My dear readers, whether you are a supporter of Trump or one of his critics, strive to apply the criteria described above to his imminent pardons… and remember, “No one is above the law”. For the good of society, we should all be accountable for our actions.

Nadie está por encima de la Ley

There was significant interest in the blog ¨No One is Above the Law¨ that I published on Monday. Several people from Latin America and Spain have asked for a version in Spanish to help clarify our current complex political situation. I offer the following to accomplish their request.

Nadie está por encima de la Ley: ¿Cuáles son nuestras opciones?

Aunque no me sorprendió, como la mayoría de las personas, me sentí consternado por los eventos que tuvieron lugar en el Capitolio de los Estados Unidos en Washington, DC la semana pasada. Un grupo de partidarios del presidente Trump marchó hasta el Capitolio y luego irrumpió en el edificio. Intentaban impedir que el Congreso contara y ratificara los votos del Colegio Electoral que certificaban la victoria electoral de Biden. Aunque no es común en los Estados Unidos, esto fue, de hecho, una insurrección, un auto “golpe de Estado”, un intento de robar la elección a los votantes que eligieron a Biden el 3 de noviembre de 2020. El presidente Trump había hablado anteriormente con los manifestantes y repitió la mentira de que había ganado las elecciones. Luego instó a sus seguidores a marchar hacia el Capitolio y luchar por su “victoria del día de las elecciones”. Los miembros del Senado y la Cámara de Representantes se reunieron para contar los votos del Colegio Electoral. Aunque algunos de los manifestantes eran pacíficos, cuando llegaron al edificio del Capitolio, la protesta se tornó violenta, irrumpió y destrozó el edificio. La fuerza policial estaba abrumada. Al principio, los miembros del Congreso se mantuvieron en su lugar, pero luego fueron trasladados a “búnkeres” seguros en el sótano. Durante el motín, Trump tuiteó una dura crítica al vicepresidente Pence por no anular los resultados (lo que legalmente no podía hacer). Inmediatamente, surgieron gritos dentro de la multitud al interior del Capitolio, “¡Cuelguen a Mike Pence! ¡Cuelguen a Mike Pence!”. Después de varias horas, la policía finalmente recuperó el control, aunque cinco personas han muerto como consecuencia de la violencia. Más tarde esa noche, el Congreso reanudó su sesión y certificó la victoria de Biden.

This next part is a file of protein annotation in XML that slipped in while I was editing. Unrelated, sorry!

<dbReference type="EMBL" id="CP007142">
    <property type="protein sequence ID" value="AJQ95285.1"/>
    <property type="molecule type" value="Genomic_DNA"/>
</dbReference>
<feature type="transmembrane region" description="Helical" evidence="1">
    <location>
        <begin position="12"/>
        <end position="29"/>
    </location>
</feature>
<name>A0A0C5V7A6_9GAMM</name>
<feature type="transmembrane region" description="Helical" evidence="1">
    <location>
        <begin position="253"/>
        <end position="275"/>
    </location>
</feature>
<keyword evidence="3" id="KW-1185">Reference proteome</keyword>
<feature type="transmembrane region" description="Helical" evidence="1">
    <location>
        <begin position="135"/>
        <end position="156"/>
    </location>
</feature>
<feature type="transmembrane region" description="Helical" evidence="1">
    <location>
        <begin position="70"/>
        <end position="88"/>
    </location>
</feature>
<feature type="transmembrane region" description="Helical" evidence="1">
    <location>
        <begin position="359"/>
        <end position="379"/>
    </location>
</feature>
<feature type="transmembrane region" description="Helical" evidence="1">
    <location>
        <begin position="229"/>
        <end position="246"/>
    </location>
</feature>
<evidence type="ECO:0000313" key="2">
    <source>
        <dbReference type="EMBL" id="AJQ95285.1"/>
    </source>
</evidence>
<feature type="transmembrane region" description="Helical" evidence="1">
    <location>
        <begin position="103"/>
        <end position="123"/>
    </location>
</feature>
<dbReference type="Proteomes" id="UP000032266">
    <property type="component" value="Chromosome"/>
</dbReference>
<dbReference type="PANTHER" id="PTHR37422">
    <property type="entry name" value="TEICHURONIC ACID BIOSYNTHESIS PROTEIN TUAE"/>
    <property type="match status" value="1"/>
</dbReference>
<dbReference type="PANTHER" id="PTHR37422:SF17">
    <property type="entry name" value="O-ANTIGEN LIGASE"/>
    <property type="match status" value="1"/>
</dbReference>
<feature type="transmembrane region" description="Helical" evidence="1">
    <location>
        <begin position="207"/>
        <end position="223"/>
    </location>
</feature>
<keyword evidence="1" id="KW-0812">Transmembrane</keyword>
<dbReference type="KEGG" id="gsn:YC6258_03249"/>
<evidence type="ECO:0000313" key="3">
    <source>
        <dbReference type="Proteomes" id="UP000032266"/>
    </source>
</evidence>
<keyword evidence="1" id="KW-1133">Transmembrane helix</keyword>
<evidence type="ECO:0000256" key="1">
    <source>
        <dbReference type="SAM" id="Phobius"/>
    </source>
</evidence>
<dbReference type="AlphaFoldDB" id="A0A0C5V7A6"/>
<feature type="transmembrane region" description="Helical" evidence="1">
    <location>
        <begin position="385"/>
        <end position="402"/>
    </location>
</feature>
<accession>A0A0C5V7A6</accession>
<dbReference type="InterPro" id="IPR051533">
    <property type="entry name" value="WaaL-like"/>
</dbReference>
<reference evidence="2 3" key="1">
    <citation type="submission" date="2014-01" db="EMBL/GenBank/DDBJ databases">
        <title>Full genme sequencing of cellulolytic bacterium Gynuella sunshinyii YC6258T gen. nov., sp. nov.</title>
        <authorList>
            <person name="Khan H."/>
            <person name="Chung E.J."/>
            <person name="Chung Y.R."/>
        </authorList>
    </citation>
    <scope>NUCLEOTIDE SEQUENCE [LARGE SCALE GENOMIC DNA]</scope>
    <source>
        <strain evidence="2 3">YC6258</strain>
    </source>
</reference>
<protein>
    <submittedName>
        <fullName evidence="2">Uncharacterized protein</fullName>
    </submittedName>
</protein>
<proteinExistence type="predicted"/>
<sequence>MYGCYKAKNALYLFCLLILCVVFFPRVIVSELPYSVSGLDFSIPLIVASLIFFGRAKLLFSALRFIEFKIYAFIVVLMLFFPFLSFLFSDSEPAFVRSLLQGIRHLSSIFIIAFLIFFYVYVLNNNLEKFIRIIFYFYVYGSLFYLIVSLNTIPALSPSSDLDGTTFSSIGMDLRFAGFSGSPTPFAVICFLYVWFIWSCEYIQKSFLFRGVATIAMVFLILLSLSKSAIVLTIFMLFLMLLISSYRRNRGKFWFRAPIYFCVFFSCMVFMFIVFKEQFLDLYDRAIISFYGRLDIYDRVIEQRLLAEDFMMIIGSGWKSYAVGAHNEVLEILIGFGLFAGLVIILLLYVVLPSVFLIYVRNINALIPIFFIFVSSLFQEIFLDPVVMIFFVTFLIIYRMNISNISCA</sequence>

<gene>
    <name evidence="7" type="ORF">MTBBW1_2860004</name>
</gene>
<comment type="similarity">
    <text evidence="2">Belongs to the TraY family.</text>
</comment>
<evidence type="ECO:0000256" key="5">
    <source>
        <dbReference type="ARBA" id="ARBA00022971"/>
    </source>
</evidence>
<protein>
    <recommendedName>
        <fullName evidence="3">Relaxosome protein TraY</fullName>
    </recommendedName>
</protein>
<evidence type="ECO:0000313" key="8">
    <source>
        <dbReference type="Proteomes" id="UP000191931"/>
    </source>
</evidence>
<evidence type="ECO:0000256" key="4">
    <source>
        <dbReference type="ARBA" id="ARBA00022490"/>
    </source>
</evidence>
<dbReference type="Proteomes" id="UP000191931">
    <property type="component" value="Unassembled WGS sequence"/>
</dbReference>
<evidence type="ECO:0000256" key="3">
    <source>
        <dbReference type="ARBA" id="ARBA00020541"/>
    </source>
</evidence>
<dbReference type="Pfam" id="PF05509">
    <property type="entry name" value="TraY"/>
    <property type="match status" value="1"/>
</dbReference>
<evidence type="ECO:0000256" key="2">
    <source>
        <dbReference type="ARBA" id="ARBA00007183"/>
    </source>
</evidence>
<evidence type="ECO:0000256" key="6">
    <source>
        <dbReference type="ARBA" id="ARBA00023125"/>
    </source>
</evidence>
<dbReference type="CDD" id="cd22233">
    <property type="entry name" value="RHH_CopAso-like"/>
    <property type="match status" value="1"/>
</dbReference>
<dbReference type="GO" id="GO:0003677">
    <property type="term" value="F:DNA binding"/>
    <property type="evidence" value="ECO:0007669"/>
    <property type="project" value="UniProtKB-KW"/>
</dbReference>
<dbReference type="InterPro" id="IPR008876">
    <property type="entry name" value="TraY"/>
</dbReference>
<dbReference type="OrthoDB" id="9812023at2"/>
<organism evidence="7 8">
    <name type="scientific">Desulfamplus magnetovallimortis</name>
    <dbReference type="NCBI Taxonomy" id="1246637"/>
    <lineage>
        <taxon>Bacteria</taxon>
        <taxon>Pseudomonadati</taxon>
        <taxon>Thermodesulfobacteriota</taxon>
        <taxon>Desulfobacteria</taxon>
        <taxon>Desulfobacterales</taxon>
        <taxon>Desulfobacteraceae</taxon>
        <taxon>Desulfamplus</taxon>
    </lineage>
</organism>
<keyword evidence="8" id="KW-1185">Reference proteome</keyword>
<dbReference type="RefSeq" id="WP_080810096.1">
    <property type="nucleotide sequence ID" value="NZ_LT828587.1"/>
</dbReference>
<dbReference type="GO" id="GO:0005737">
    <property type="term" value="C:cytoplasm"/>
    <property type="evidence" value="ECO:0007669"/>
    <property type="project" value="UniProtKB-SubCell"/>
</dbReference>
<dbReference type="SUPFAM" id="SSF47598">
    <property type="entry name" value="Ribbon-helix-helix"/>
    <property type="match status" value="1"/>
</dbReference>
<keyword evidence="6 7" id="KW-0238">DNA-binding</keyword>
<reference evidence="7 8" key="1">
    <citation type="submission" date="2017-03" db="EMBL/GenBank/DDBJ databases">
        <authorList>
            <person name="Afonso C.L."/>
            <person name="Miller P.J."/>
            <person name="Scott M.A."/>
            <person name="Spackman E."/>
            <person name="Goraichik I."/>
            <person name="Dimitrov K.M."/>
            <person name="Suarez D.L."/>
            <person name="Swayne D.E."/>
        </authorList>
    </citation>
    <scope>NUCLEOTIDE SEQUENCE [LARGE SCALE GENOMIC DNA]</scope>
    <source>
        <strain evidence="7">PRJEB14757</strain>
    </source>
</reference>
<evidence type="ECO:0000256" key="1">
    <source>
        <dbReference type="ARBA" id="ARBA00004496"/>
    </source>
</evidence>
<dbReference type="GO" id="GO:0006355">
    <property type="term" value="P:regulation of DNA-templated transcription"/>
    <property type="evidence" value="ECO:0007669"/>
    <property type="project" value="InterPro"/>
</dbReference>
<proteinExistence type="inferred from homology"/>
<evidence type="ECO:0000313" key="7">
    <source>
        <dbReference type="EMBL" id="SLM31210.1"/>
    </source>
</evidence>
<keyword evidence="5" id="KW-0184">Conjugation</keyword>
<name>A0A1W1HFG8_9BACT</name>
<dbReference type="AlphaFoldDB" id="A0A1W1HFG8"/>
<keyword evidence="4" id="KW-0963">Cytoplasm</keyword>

La mayoría de la gente ha condenado las acciones de los partidarios de Trump como criminales debido al allanamiento de morada y al vandalismo, aunado a las cinco personas que murieron. Los demócratas y muchos republicanos han acusado al presidente de incitar a la insurrección. Al menos dos miembros del gabinete (la secretaria de Educación Betsy Devos y la secretaria de Transporte Elaine Chao) y muchos otros funcionarios de alto rango han renunciado en protesta. Republicanos prominentes que han apoyado a Trump en el pasado (como Mitch McConnell, Lindsay Graham y William Barr) han admitido que el presidente ha ido demasiado lejos esta vez. Algunos de sus amigos más confiables cuestionan su salud psicológica y dicen que ha estado inusualmente deprimido después de su derrota electoral. Aunque la transferencia de poder a Biden tendrá lugar el 20 de enero, la mayoría de los ciudadanos estadounidenses quieren que Trump se vaya antes. Por temor a que Trump haga aún más daño en los próximos diez días, Twitter y Facebook han bloqueado permanentemente las cuentas del presidente. Si nadie está por encima de la ley, ¿cómo responsabilizar a las personas por sus acciones y, al mismo tiempo, traer mejoría a nuestro país? Hay varias opciones disponibles, pero cada una tiene sus ventajas y desventajas. ¿Qué debería hacerse?